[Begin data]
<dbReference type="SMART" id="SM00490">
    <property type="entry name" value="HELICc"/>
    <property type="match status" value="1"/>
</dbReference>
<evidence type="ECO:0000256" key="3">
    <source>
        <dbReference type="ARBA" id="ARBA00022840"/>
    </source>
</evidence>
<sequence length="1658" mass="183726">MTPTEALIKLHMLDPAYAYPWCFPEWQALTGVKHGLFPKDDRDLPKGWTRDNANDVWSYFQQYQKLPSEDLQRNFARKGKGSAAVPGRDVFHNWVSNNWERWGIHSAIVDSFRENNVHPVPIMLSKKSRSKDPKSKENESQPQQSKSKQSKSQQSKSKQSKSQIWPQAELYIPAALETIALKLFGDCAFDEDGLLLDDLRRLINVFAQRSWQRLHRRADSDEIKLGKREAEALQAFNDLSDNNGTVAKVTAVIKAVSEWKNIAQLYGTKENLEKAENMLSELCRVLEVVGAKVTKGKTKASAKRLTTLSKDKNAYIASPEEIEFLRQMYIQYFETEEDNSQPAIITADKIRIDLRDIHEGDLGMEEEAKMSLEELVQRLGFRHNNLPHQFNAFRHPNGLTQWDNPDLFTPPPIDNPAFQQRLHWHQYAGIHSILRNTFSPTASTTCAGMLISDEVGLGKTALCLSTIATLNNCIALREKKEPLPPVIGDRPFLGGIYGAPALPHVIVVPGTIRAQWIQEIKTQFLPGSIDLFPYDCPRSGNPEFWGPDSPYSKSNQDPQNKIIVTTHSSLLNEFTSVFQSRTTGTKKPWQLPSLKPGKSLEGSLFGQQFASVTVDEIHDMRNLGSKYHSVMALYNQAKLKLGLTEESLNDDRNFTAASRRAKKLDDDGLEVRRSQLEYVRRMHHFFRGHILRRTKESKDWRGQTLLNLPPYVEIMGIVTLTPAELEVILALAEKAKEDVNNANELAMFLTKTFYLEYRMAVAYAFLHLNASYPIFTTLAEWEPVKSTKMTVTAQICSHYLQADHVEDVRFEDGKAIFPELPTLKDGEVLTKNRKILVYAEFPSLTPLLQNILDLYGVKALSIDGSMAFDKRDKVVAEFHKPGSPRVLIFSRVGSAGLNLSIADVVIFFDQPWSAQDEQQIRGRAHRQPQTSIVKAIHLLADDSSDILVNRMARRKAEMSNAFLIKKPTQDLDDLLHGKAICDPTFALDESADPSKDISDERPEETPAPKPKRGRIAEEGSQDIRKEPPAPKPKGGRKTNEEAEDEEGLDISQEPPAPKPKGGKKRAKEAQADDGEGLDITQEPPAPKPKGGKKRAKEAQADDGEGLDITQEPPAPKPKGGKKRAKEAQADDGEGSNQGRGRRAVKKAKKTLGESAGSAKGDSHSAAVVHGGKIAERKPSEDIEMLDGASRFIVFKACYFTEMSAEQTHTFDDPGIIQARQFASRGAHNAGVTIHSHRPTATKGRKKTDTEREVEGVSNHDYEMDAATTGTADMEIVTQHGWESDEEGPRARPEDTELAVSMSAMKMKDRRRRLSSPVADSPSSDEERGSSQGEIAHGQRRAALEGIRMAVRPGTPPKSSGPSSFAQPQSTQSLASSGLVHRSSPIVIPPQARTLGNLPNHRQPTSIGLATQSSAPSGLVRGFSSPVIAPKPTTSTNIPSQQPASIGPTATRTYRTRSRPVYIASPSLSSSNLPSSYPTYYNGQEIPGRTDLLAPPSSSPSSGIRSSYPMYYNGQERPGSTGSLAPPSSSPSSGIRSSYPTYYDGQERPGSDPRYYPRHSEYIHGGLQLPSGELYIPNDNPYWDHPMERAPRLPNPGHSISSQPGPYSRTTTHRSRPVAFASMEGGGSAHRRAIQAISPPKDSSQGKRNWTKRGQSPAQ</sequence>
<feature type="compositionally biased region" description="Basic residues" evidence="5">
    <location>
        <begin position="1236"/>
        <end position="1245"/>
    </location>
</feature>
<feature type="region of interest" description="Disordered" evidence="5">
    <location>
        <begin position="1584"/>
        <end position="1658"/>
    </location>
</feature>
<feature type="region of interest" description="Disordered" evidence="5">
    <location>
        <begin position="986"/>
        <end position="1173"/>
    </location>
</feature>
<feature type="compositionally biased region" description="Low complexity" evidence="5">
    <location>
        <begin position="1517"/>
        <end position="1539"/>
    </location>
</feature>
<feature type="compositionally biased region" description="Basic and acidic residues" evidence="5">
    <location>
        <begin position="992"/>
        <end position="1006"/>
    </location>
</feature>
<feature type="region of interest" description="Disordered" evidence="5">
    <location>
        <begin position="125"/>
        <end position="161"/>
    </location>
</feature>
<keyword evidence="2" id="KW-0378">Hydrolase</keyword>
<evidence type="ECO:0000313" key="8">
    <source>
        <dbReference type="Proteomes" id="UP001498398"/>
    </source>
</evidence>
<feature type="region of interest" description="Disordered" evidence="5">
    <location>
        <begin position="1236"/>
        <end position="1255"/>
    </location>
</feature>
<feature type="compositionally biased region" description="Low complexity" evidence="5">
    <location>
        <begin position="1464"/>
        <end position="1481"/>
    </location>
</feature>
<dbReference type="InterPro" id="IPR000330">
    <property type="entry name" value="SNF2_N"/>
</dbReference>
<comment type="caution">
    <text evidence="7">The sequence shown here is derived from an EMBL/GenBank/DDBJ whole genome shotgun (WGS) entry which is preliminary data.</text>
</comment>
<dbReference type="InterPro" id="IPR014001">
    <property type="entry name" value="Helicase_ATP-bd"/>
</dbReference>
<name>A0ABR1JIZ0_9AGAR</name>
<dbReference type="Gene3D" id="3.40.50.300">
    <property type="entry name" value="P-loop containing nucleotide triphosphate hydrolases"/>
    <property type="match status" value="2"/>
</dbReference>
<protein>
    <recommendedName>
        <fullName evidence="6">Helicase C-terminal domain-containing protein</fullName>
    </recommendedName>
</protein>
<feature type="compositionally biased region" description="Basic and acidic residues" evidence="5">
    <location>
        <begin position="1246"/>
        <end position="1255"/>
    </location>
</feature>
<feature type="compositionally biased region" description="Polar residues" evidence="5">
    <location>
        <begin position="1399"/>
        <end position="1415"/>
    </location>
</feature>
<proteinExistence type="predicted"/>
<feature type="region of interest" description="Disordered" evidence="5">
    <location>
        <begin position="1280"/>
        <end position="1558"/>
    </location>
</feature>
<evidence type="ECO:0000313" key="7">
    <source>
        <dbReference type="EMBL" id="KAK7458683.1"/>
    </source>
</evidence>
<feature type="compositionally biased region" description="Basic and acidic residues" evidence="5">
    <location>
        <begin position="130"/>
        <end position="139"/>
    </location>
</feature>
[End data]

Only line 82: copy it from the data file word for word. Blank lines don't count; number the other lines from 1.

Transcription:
    </recommendedName>